Slippin' and Slidin'

Jul 06, 2002

RAY: Many, many years ago, I lived in Vermont. One Saturday morning, the phone rang. It was one of my fellow teachers, and he needed a hand moving a cast iron stove into his house.

He explained that he was going to pick it up at the factory, and he'd be back in a few hours. He asked if I could help. I said, "Sure. Go get the stove. I'll be waiting."

I immediately got dressed and engaged in every manner of household activity, hoping that I'd have some kind of an accident. Nothing worked, and as I waited, I noticed a wonderful thing began to happen: the snow that was falling down changed to freezing rain.

I said to myself, "This could be good. He's never going to be able to get up his steep driveway when he returns." I'd be off the hook. And maybe by tomorrow, when the ice has melted, his brother-in-law will be home to help.

So, sure enough, there I am, hiding behind the drapes when he pulls up. I'm peeking out, and I see that he's slipping and sliding and can't get up the driveway. Every time he lets the clutch out, the wheels spin like crazy, even with the additional weight of that cast iron stove.

He gets out and throws some sand under the wheels, but it doesn't help.

He gets out again. This time, he opens that little engine compartment door that the VW Microbus had in the back. He does something which takes a second or two, then he closes the engine compartment door. The next thing I know, he's climbed his driveway-- and he's on the phone, telling me to come over and help me move the stove!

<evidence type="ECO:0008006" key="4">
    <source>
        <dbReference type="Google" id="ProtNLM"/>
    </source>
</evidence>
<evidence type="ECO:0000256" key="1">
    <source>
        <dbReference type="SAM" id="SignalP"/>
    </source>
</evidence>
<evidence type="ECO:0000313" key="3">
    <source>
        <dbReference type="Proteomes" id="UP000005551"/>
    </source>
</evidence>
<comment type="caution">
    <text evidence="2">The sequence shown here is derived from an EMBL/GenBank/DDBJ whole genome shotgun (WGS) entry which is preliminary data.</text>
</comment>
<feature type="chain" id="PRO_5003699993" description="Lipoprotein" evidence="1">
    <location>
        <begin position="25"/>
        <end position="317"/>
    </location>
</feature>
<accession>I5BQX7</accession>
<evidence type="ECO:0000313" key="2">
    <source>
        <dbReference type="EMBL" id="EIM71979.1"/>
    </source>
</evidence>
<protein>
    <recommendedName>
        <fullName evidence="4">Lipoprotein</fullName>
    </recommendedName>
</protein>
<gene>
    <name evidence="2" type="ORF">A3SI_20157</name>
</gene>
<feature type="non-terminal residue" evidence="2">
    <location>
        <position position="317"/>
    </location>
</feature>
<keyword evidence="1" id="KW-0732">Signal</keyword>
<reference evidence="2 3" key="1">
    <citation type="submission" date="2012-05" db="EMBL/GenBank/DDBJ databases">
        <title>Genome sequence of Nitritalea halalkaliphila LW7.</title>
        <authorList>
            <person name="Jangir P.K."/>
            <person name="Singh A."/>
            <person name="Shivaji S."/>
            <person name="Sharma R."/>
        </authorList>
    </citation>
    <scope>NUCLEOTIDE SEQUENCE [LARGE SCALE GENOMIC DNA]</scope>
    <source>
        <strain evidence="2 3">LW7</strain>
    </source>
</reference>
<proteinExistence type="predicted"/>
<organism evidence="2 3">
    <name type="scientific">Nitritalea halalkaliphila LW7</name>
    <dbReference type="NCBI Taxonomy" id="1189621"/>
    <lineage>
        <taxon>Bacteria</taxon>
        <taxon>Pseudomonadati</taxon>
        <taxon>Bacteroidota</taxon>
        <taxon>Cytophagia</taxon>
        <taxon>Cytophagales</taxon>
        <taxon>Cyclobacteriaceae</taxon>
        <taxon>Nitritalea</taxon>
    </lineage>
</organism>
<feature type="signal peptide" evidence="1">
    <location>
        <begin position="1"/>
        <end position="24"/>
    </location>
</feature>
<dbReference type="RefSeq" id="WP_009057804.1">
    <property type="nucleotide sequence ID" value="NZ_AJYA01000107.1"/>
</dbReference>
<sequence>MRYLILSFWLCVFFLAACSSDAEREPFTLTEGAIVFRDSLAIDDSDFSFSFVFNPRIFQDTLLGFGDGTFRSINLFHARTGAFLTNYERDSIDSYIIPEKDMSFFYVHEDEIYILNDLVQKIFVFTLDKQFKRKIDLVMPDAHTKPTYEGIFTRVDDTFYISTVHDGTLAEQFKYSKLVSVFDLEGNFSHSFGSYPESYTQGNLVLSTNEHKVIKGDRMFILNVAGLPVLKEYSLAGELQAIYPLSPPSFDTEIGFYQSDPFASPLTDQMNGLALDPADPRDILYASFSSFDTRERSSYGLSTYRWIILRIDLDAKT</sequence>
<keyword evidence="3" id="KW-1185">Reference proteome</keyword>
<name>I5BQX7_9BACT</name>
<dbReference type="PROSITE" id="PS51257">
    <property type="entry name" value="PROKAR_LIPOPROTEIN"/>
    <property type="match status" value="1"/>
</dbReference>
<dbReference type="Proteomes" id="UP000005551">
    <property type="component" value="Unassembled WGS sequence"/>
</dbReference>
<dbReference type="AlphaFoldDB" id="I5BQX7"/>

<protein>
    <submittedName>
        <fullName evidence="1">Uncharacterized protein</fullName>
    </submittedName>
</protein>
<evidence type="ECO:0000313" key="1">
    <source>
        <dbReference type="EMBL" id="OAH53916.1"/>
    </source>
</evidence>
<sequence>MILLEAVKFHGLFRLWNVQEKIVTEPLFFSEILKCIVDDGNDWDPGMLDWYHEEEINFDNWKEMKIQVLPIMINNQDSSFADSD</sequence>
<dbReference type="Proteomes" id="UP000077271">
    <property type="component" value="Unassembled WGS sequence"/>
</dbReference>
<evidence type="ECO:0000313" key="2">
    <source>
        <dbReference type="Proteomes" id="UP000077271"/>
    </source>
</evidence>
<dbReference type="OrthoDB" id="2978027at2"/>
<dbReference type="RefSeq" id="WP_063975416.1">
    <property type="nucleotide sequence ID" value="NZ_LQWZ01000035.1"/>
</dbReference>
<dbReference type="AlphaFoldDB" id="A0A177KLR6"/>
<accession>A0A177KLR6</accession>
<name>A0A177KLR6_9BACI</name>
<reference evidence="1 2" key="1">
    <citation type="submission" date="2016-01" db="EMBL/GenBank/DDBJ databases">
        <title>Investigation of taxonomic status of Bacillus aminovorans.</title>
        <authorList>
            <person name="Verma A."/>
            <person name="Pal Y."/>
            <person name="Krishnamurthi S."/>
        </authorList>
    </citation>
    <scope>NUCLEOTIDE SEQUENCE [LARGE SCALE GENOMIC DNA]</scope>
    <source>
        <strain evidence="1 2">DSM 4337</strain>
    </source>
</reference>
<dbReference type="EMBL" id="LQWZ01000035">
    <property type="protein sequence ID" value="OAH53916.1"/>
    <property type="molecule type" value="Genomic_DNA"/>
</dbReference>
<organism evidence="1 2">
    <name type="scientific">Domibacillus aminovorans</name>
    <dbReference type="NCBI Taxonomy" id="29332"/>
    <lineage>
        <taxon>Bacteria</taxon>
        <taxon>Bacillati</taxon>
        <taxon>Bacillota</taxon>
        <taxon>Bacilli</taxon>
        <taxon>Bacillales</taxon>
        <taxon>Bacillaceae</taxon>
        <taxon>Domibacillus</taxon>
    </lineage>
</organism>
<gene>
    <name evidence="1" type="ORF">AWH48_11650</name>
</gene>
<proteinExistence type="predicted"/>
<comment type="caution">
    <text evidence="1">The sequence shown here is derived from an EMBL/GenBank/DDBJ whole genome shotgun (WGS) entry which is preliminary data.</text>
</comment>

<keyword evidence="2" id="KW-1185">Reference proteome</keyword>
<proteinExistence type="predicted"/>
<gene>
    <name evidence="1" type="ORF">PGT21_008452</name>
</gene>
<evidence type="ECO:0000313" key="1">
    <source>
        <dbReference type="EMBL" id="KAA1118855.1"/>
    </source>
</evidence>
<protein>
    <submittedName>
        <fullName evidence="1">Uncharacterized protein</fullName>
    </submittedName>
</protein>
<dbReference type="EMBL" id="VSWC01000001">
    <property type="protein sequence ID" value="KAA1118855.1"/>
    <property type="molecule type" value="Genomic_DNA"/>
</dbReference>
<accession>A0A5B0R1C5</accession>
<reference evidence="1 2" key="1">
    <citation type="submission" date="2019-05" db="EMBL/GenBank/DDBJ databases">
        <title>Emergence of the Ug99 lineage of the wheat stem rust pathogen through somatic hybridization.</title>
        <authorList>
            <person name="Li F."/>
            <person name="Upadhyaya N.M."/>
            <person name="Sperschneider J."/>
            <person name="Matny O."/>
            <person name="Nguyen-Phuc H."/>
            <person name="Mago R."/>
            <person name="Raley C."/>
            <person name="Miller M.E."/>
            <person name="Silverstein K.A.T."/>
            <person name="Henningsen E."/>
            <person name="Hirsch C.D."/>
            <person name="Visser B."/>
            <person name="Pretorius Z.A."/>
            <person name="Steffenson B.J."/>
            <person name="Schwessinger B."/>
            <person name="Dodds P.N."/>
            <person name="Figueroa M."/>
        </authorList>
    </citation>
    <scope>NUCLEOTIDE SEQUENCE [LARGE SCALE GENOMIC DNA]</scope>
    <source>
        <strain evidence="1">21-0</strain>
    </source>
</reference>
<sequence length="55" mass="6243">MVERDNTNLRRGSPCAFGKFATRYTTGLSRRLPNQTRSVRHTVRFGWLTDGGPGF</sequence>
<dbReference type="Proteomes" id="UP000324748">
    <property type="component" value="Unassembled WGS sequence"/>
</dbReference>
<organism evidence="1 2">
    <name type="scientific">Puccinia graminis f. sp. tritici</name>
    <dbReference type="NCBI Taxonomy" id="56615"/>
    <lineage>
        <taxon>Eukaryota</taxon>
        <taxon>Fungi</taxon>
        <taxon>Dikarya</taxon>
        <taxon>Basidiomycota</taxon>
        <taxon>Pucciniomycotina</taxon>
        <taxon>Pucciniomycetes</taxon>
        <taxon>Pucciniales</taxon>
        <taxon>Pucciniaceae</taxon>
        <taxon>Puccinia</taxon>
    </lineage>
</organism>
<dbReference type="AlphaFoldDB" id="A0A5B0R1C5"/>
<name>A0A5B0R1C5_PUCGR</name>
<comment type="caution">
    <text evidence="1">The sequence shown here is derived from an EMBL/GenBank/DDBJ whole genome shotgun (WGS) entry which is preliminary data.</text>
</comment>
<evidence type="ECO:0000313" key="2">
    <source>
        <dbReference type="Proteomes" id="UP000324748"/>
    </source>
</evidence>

What did he do?


RAY: Now here's the answer, believe it or not. Here's a Volkswagen bus that's transmitting too much torque--it's hard to believe--to the wheels, to enable him to negotiate this steep, icy grade.

TOM: It's like, if you tried to run on the ice, you'd be on your butt in two seconds. But, if you walk very, very slowly...

RAY: But he couldn't transmit a small enough amount of power to the wheels to walk, that's right. So, what he did is, he opened the back and he pulled the coil wire off so the engine wouldn't start. He got back in, and with the thing in first gear, he turned the key--and all that worked now was the electric motor that would ordinarily start the engine, but he was using the electric motor to take him up the driveway in first gear, albeit slowly, but not slowly enough. And he crept up the driveway with just enough torque to get him up without slipping at the top.

TOM: The equivalent of walking gingerly on the ice so you don't fall on your butt, as opposed to running on the ice, where you would.

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